The management of the kidney transplant recipient requires knowledge of the patient’s history pre-, during, and post-transplant. Typically, a team of surgeons, nephrologists, consultants, primary care physicians, and allied health professionals all work with the patient in a multidisciplinary effort to direct transplantation efforts and administer extremely detailed care.
Selection criteria for kidney transplantation
Transplant management actually begins with the referral of the potential recipient to a transplant center. During the initial transplant evaluation, there are two essential questions that must be answered upfront. The first is to the potential recipient: Why does he/she want a transplant? The second to the referring physician: Is this patient an appropriate transplant candidate?
Crucial to all discussions is the fact that transplantation is a treatment not a cure and requires expensive, life-long immunosuppression with multiple side effects, frequent blood draws, and long-term clinical management. The patient and referring physician need to be cognizant of this and realize the trade-offs, which for the vast majority of patients are worth it.
An equally important consideration in the early evaluation is a patient’s prior adherence to their medical and dialysis regimens. Also, clinicians must assess whether the prospective recipient will be able to afford expensive medications, laboratory evaluations, and clinic appointments—all essential for a successful transplant.
It seems imprudent to allocate a donor organ if the patient history does not suggest the ability to maintain the allograft. Thus, early evaluation by the transplant team encompasses a comprehensive look at patient records, the full history, a thorough physical exam, and pertinent laboratory evaluations. With end-stage renal disease (ESRD) as opposed to other solid organ end-stage disease, we are fortunate, in the U.S., to have the option of dialysis, as an alternative to transplantation—a funded alternative.
The inclusion criteria for kidney transplantation are ESRD or irreversible and progressive chronic kidney disease (CKD) with an estimated glomerular filtration rate (eGFR) of <20 mL/min/1.73 m2. Patients with progressive kidney disease should be referred for transplant evaluation when the eGFR is <30 mL/min/1.73 m2 and before ESRD for several reasons.
First, there is a graft and patient survival advantage to receiving a kidney transplant “preemptively,” that is, before initiation of dialysis.1 Second, time on the wait list is the major determinant for receiving a kidney transplant, and especially in determining the allocation of a deceased donor kidney (which can take several years). Third, dialysis is associated with progressive complications that may lead to the exclusion of consideration for kidney transplantation.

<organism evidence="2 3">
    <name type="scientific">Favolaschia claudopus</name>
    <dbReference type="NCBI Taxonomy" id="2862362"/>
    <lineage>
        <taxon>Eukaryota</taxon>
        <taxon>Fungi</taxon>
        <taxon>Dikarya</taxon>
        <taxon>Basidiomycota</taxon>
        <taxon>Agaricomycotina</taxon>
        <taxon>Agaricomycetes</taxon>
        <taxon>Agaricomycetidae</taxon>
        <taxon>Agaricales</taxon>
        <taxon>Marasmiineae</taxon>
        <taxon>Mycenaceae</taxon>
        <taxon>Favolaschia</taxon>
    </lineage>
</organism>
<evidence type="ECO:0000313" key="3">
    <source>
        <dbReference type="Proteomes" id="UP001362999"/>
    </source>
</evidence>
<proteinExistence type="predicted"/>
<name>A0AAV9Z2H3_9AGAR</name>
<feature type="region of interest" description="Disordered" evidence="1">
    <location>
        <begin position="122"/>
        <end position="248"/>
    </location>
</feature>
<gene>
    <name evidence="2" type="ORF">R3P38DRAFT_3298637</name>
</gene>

Exclusion criteria for renal transplants are complex and involve multifaceted medical, social, and ethical considerations. The current half-life of a deceased donor kidney transplant is approximately nine years, and for a living donor transplant, it is roughly 12 years.2 The World Health Organization Ethics Statement on Transplantation, which was accepted by the United Network of Organ Sharing (UNOS), recommends that a potential recipient should not be considered for organ transplantation unless the five-year survival rate is greater than 50%.3
This precept was based on three important guiding principles: 1) patient autonomy (that transplantation will provide independence and freedom for individual patients), 2) utility (the capacity for productive post-transplant life), and 3) justice (equitable allocation of scant resources).
The five-year/50% life expectancy requirement seems lenient given current graft survival rates for kidney transplantation. Death with graft function (DWGF) is also the major cause of kidney transplant failure. And a primary cause of DWGF is cardiovascular disease (CVD). Among diabetic kidney transplant recipients, CVD accounts for DWGF in 81% of patients. But DWGF occurs in only 26% of transplant patients without diabetes, with the other major causes of DWGF being infection and malignancy.4
It should be noted that when there is a possibility of living donor transplant, the five-year/50% life expectancy requirement is waived—specifically when emotional and unquantifiable considerations may supersede biologic considerations.